2 pp., densely written. Dated Moscow, 9 March 1925. In black ink. In Russian (with translation).
A lively and intimate early letter, replete with both musical and personal references, written when the composer was just 18-1/2 years of age, as he was completing his first symphony and adjusting to life in Moscow at the Conservatory.
"I am trying to publish a few dances and a trio. I took the manuscripts to the publisher today. I will play the pieces on Thursday and look forward to the outcome. I won't be happy if they don't understand the music. That will be a knock to my pride."
Shostakovich goes on to admonish his correspondent regarding something that Belyaev had told Misha: "I ran into Belyaev recently. He turned to me saying, why did you tell Shostakovich that I told Mayakovsky about Mitya transferring to the Moscow Conservatory. You put me in an uncomfortable position ..."
He then relates details about a visit to Yavorsky, saying that he "liked him very much ..." and continues to relate a story about an encounter with homosexual overtones.
Slightly worn and browned; creased at folds.
"In March 1925, when he was having difficulties with the last movement of the symphony, Shostakovich presented a selection of his music in Moscow. On this occasion the young Vissarion Shebalin made the bigger impression, but the visit at least helped Shostakovich to develop and inaugurate some important friendships – with Shebalin, with the theorist Boleslav Yavorsky, and with the music-loving marshal Mikhail Tukhachevsky ...
... By April 1925, the [first] symphony was complete in piano score, and the orchestration was finished by 2 July. ... The 12 May performance, coincidentally the first radio broadcast from the Great Hall of the Leningrad Philharmonic, was a major public and professional success. ...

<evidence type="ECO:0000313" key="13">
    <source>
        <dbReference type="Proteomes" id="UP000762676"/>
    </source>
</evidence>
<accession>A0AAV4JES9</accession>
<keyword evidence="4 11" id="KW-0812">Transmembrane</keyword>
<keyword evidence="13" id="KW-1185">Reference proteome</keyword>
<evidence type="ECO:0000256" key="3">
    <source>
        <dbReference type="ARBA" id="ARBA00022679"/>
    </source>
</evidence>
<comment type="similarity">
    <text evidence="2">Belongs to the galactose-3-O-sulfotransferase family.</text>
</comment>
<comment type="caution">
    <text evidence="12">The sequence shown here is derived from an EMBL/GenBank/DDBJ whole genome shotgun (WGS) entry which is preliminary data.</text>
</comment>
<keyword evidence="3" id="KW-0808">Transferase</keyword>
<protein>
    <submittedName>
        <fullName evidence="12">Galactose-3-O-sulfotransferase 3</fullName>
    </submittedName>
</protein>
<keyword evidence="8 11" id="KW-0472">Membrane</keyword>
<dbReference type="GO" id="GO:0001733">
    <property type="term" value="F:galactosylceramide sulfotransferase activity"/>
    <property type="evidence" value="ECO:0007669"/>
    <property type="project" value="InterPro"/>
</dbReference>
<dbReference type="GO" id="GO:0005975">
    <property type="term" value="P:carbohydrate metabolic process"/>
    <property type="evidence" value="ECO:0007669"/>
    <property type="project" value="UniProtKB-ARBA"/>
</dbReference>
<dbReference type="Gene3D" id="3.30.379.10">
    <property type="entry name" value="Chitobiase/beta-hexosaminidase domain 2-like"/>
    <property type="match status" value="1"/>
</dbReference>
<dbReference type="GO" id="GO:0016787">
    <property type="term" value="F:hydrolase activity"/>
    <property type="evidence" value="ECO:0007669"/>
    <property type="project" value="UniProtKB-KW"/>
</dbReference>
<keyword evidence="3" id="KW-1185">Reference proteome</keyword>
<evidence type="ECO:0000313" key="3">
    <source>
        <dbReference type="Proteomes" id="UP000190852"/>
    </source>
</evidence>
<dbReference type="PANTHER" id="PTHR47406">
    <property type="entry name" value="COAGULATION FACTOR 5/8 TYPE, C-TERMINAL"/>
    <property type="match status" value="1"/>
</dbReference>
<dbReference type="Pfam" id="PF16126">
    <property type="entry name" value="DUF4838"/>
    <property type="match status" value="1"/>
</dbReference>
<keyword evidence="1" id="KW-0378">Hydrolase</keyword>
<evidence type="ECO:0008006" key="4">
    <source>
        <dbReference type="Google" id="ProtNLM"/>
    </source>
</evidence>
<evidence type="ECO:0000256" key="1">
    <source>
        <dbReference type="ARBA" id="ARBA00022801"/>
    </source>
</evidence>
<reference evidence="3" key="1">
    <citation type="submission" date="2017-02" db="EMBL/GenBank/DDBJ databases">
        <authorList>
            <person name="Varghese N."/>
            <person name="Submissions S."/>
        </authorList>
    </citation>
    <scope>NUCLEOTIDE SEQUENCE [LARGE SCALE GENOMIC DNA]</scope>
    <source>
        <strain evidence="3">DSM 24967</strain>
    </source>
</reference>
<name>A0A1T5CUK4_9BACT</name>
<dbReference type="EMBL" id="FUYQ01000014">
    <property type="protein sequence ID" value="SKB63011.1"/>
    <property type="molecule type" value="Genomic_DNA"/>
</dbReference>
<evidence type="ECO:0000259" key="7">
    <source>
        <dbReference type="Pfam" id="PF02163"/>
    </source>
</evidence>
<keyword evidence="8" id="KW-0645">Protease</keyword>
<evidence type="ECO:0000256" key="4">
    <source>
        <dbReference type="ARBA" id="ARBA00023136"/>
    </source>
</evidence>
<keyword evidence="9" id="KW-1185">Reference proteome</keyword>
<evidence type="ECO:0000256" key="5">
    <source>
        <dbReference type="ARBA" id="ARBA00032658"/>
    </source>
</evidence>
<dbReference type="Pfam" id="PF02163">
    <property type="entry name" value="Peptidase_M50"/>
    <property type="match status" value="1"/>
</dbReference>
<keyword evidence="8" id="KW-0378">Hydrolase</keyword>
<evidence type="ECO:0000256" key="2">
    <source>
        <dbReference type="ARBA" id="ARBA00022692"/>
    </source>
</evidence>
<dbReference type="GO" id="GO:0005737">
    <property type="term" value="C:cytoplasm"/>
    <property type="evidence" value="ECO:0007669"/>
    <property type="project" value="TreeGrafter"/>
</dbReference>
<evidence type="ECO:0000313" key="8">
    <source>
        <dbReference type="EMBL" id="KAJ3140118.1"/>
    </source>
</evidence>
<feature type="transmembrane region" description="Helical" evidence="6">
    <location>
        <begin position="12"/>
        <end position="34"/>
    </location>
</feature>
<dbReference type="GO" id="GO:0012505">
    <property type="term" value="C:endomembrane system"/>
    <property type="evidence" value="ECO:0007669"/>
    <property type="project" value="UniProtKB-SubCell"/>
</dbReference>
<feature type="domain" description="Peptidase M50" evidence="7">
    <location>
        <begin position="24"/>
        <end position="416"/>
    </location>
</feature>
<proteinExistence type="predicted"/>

The success of Shostakovich’s First Symphony catapulted him to international fame. The piece was taken up in rapid succession by Walter, Toscanini, Klemperer, Stokowski and others in the West, and it drew congratulatory letters from Milhaud and Berg. Its cachet lay partly in the fact that it was the first symphony composed in the Soviet Union to win a place in the general repertory and partly in that it had been composed by a teenager."
Shostakovich "is generally regarded as the greatest symphonist of the mid-20th century, and many of his string quartets, concertos, instrumental and vocal works are also firmly established in the repertory. ... He played a decisive role in the musical life of the former Soviet Union, as teacher, writer and administrator. He was also an active pianist, frequently performing his own works until disability prevented him. His last concert appearance was in 1966." Laurel Fay and David Fanning in Grove Music Online
Bogdanov-Berezovksy (1903-1971), a leading Russian musicologist, composer, and music critic, was a great friend of Shostakovich.
Boleslav Leopol' dovich Yavorsky (1877-1942), a Russian musicologist, music teacher, and pianist, was a professor at the Moscow Conservatory from 1928 and a great influence on Shostakovich; he was, in part, responsible for arranging the first performance of Shostakovich's first symphony.
"Misha" may refer to the young Moscow composer and friend of Shostakovich, Mikhail Cheremukhin.
The reference to Myakovsky may be to the important Soviet poet, playwright, artist, and actor Vladimir Mayakovsky (1893-1930).
A highly interesting letter, offering significant insight into the young composer.
Price: $3,200.00 other currencies